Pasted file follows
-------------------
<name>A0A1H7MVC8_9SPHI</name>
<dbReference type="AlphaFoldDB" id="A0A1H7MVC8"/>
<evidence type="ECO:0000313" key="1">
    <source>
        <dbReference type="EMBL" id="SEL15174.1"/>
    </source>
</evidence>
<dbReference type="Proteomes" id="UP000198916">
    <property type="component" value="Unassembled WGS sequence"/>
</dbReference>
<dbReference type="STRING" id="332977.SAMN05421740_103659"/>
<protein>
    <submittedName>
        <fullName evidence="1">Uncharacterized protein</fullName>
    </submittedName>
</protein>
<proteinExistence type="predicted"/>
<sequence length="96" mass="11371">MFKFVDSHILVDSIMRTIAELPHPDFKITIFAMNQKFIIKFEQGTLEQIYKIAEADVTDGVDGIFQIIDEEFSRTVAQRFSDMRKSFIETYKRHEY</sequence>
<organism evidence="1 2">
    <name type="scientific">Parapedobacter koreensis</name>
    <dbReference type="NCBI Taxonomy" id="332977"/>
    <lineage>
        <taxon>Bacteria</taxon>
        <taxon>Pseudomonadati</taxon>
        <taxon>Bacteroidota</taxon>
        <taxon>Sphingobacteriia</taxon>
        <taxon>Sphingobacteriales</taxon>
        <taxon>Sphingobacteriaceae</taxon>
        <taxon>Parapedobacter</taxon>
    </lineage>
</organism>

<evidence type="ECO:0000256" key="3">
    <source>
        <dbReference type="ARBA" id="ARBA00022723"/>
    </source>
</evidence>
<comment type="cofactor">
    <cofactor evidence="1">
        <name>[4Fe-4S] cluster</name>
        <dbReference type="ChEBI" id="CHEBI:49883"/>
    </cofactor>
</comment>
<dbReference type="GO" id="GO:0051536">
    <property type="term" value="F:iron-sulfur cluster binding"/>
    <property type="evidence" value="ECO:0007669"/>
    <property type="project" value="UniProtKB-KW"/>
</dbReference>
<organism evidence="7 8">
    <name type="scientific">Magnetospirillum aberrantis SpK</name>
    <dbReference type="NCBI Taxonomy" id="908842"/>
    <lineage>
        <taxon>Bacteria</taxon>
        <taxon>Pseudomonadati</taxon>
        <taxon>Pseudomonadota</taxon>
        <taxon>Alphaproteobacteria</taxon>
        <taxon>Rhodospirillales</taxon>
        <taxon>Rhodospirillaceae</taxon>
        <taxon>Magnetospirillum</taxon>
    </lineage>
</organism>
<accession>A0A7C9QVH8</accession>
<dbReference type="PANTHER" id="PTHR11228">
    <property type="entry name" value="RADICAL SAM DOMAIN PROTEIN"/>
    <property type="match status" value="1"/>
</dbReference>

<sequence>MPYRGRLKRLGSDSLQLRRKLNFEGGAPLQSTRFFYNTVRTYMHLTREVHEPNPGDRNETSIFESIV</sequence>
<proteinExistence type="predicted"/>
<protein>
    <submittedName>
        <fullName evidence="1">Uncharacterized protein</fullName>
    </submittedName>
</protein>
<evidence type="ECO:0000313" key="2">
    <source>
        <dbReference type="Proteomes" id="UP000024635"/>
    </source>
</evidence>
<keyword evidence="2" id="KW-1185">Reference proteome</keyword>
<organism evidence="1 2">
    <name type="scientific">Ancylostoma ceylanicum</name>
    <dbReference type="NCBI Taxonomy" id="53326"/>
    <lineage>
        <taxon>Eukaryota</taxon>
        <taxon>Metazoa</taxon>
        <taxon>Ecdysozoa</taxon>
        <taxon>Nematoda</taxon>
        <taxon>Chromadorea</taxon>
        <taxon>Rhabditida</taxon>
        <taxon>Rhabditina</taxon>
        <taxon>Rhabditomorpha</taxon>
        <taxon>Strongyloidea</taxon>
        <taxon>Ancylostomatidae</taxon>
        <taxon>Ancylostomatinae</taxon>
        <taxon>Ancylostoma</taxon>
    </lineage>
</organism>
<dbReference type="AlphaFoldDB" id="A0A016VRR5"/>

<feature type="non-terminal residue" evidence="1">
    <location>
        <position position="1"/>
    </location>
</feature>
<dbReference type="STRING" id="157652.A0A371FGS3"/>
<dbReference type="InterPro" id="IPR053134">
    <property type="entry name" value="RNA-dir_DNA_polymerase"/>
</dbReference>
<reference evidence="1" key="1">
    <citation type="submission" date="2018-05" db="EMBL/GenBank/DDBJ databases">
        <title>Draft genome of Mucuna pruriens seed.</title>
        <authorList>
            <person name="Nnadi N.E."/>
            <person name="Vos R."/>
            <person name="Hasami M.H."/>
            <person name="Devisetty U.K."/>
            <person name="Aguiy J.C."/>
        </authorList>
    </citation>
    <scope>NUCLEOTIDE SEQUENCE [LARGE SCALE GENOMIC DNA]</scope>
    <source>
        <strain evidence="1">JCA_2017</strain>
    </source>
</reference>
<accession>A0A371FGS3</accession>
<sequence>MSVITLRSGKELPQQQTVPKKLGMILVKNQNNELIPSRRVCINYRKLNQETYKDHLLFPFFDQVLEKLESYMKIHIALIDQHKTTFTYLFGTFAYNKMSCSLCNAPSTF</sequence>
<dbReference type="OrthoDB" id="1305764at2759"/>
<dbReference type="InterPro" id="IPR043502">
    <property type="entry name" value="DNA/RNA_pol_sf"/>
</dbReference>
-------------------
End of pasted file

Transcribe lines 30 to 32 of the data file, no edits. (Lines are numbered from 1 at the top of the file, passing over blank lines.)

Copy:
    </lineage>
</organism>

<evidence type="ECO:0000256" key="3">